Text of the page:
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Carbon Capture Tech Needed for Coal Plants / Panel’s Proposal Could Result in Cost Increases

Thursday, December 17, 2015

Carbon dioxide capture and storage (CCS, see below) technology is essential to successfully reach national emission targets by 2050, according to a set of proposals released by a ministry panel on Thursday, which could significantly increase the costs of new coal power plants.

The technology takes harmful carbon dioxide emitted from coal-fired power plants and pumps it deep underground. The Environment Ministry panel is chaired by Takashi Onishi, president of the Science Council of Japan, and was set up to discuss long-term measures to fight global warming.

The panel’s report contains five points, including the need to develop advanced technology and devise new social systems. Based on the findings, the Environment Ministry will urge the Economy, Trade and Industry Ministry and the electric power industry to reconsider building new coal plants.

The Paris agreement adopted on Saturday calls on each nation to draft its own long-term plan to keep the increase in the world’s average temperature to “well below 2 C above preindustrial levels.”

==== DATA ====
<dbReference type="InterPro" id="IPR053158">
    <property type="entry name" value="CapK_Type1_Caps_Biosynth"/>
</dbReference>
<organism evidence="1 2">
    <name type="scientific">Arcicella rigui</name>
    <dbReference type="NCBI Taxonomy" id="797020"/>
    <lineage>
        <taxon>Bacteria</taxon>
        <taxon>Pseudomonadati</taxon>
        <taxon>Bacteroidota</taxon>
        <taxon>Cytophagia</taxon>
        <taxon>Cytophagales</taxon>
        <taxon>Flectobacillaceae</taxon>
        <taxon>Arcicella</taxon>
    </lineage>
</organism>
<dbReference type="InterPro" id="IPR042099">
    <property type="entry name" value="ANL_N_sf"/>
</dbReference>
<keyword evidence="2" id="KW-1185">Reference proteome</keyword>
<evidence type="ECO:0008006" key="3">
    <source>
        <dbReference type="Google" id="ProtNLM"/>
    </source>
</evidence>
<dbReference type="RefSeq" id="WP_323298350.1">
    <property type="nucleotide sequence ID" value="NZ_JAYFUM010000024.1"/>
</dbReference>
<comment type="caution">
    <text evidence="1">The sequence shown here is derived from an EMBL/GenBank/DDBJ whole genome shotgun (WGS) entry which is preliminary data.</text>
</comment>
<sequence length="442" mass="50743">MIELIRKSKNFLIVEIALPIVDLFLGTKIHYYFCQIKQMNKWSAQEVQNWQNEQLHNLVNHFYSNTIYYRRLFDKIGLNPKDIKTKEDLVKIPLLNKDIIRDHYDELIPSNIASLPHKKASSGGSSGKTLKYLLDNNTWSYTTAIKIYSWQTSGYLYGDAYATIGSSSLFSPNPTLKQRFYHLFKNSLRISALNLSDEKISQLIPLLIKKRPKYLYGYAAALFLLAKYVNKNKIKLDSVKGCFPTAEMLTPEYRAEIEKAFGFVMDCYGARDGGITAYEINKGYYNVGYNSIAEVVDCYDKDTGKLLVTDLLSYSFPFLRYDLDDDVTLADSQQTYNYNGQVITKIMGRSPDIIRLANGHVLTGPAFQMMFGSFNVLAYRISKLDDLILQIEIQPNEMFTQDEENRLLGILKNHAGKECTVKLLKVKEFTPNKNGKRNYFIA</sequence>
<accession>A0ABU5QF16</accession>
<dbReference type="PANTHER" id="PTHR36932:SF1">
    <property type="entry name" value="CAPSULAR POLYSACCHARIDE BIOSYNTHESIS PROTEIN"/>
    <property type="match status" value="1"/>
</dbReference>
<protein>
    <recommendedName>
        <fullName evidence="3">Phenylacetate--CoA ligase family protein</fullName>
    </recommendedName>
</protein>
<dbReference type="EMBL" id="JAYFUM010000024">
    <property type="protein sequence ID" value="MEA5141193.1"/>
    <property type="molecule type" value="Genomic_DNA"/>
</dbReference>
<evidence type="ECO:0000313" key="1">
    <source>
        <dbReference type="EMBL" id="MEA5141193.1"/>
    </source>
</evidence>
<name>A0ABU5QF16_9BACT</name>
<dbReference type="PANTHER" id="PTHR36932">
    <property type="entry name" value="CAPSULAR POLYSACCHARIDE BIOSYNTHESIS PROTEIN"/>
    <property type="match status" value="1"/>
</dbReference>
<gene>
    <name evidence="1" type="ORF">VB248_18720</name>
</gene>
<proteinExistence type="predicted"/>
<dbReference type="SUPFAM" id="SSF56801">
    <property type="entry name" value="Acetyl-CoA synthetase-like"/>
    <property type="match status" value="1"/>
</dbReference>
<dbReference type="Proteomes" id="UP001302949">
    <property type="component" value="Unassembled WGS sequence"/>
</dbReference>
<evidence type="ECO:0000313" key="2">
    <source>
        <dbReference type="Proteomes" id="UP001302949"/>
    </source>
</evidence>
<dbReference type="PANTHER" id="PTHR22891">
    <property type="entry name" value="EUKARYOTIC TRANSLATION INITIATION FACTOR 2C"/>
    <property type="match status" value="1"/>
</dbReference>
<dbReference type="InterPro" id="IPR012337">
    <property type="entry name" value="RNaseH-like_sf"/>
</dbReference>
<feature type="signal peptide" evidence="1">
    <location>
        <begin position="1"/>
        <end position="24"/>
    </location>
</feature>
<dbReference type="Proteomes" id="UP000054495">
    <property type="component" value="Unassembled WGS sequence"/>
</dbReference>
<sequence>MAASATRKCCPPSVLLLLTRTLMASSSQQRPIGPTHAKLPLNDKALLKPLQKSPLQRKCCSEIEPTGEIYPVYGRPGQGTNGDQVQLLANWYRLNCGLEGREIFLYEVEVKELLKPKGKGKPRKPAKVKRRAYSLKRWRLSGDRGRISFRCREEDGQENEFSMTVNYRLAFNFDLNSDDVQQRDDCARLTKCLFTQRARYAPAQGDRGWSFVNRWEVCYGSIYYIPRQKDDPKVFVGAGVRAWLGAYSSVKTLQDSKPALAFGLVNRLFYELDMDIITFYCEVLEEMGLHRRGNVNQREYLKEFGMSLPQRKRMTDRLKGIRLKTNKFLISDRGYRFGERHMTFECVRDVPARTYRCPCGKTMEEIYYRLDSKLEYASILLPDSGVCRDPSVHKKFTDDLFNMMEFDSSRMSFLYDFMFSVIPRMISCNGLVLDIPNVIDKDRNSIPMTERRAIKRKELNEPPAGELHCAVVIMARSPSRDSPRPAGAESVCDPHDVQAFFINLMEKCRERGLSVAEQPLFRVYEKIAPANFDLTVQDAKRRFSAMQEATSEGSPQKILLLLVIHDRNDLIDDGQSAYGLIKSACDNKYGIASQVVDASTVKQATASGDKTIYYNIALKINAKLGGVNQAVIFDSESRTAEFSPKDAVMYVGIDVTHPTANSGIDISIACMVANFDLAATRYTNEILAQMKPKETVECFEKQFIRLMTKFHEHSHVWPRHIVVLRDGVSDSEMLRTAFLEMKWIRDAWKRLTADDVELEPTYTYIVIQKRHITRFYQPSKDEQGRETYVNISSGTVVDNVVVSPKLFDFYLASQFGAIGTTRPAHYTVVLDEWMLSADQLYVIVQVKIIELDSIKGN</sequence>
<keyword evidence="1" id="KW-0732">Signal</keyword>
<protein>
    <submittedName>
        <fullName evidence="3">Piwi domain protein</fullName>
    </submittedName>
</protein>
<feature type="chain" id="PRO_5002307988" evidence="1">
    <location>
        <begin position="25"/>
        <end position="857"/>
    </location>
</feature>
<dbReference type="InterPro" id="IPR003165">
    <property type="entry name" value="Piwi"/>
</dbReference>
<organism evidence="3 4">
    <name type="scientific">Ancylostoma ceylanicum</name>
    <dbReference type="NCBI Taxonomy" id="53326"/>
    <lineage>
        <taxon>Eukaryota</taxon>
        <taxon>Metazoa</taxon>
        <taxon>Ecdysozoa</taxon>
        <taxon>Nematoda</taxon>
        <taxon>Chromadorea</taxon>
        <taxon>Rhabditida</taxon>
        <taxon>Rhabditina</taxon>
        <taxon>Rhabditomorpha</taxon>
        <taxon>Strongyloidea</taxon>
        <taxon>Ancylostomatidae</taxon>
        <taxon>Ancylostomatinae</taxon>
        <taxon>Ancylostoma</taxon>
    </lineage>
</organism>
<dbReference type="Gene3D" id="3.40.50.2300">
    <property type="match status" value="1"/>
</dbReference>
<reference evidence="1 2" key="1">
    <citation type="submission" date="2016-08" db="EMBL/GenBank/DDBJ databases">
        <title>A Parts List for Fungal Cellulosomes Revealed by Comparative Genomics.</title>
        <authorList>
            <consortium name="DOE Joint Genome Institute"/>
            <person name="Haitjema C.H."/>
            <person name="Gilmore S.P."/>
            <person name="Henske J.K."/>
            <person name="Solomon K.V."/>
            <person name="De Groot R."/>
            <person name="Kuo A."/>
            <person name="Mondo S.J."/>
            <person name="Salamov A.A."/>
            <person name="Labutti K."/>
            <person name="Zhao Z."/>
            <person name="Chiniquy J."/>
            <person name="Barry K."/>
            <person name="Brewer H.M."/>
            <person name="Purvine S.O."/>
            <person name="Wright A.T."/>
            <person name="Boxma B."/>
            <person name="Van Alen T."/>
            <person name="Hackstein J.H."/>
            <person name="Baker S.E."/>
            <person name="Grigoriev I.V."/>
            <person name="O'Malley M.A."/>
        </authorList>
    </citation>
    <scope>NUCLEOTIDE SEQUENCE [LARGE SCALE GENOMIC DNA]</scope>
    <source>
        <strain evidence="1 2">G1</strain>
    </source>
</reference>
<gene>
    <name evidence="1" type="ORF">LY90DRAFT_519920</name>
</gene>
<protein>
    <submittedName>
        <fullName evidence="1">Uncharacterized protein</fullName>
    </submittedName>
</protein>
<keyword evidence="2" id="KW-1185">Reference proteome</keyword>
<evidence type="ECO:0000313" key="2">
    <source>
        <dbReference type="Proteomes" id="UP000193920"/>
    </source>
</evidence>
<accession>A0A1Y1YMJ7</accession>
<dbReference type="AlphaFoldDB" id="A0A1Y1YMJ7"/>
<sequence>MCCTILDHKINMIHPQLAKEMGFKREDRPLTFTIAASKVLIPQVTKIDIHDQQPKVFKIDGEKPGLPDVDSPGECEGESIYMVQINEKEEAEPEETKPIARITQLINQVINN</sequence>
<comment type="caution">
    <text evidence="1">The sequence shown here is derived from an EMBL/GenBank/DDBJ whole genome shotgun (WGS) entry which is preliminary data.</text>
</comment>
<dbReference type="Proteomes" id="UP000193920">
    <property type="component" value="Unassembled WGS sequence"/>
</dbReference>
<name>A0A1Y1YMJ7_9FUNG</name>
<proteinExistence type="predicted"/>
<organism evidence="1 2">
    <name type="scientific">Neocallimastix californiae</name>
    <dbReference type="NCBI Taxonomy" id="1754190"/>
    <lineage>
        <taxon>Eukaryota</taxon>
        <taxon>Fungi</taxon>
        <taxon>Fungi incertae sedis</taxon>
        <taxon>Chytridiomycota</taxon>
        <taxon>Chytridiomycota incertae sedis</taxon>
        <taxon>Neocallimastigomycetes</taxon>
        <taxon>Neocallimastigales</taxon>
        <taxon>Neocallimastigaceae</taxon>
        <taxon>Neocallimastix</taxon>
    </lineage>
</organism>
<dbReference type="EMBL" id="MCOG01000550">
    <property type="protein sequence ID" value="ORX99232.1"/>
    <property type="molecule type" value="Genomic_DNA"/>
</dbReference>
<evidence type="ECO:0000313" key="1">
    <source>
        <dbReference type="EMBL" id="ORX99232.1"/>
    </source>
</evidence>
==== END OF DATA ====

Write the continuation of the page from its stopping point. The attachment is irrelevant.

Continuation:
The Cabinet decided in 2012 that Japan will aim for an 80 percent cut in greenhouse gas emissions by 2050 from 2012 levels.

In the wake of Tokyo Electric Power Co.’s nuclear crisis, plans are under way to build coal power plants in 34 regions. Some of them are energy-efficient models, which the panel expects to help achieve the nation’s mid-term target of reducing emissions by 26 percent by 2030 from fiscal 2013 levels.

The panel also said most of Japan’s coal power plants have to be abolished before the end of their life spans to achieve the long-term goal by 2050. It projected that tens of billions of yen will be needed to build CCS-related facilities for the remaining plants.

As a result, increased costs are expected,” the panel said.

Spurred by the upcoming full liberalization of electricity sales next April, the electric power industry is proceeding with plans to build new coal plants because of their cheap power generation costs. It is not clear if the industry will agree to the economy ministry’s request to review their plans. (The Yomiuri Shimbun)

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